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This paper locates dramatic networks produced by character interaction in nineteenth-century Brazilian plays in the broad context of the theater from the ancients through Ibsen. Models of dramatic networks provide a set of parameters and clues that allow for a distant reading of many of Brazil’s most famous stage plays. With concepts such as loyalty, reciprocity, centrality, and casting, developed with these methods at hand, the paper then turns to a close reading of the iconic play O demônio familiar, by José de Alencar. This play offers the most complete and sustained attempt to render an enslaved person visible and audible on stage. The paper concludes with a critical assessment of the advantages and limitations associated with DH methods in relation to literary and cultural history.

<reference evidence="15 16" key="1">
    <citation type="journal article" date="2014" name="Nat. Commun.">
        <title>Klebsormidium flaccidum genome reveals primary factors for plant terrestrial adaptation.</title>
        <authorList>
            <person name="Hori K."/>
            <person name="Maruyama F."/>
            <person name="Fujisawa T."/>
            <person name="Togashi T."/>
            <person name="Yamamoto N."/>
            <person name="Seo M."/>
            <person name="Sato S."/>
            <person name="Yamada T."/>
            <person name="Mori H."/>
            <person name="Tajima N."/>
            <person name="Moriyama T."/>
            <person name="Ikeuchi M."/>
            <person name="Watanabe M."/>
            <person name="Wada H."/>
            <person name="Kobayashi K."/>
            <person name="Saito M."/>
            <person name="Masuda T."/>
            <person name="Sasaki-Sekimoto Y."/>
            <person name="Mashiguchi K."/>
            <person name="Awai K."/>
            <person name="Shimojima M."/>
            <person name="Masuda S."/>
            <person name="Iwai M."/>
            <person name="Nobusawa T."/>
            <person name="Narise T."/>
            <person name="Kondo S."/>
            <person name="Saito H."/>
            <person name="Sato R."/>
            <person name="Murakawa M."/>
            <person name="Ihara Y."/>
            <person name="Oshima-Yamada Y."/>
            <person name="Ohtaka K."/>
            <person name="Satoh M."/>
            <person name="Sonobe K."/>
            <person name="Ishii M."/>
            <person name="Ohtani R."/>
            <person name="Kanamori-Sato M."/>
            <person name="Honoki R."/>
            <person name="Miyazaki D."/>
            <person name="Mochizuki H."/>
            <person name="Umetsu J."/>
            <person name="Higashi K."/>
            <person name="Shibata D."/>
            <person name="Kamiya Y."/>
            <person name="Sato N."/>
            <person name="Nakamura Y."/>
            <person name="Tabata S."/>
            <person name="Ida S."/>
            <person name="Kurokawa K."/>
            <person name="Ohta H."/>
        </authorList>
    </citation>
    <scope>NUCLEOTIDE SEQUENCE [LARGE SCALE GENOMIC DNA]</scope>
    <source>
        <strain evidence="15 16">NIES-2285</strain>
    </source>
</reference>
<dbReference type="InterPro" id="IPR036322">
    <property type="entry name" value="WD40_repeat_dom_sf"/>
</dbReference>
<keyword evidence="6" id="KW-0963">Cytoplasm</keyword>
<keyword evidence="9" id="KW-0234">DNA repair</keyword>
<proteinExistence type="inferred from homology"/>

Zephyr Frank teaches history at Stanford University. He is the author, most recently, of Reading Rio de Janeiro: Literature and Society in the Nineteenth Century (Stanford 2016). He founded and directed Stanford’s Center for Spatial and Textual Analysis (CESTA) from 2012-2016.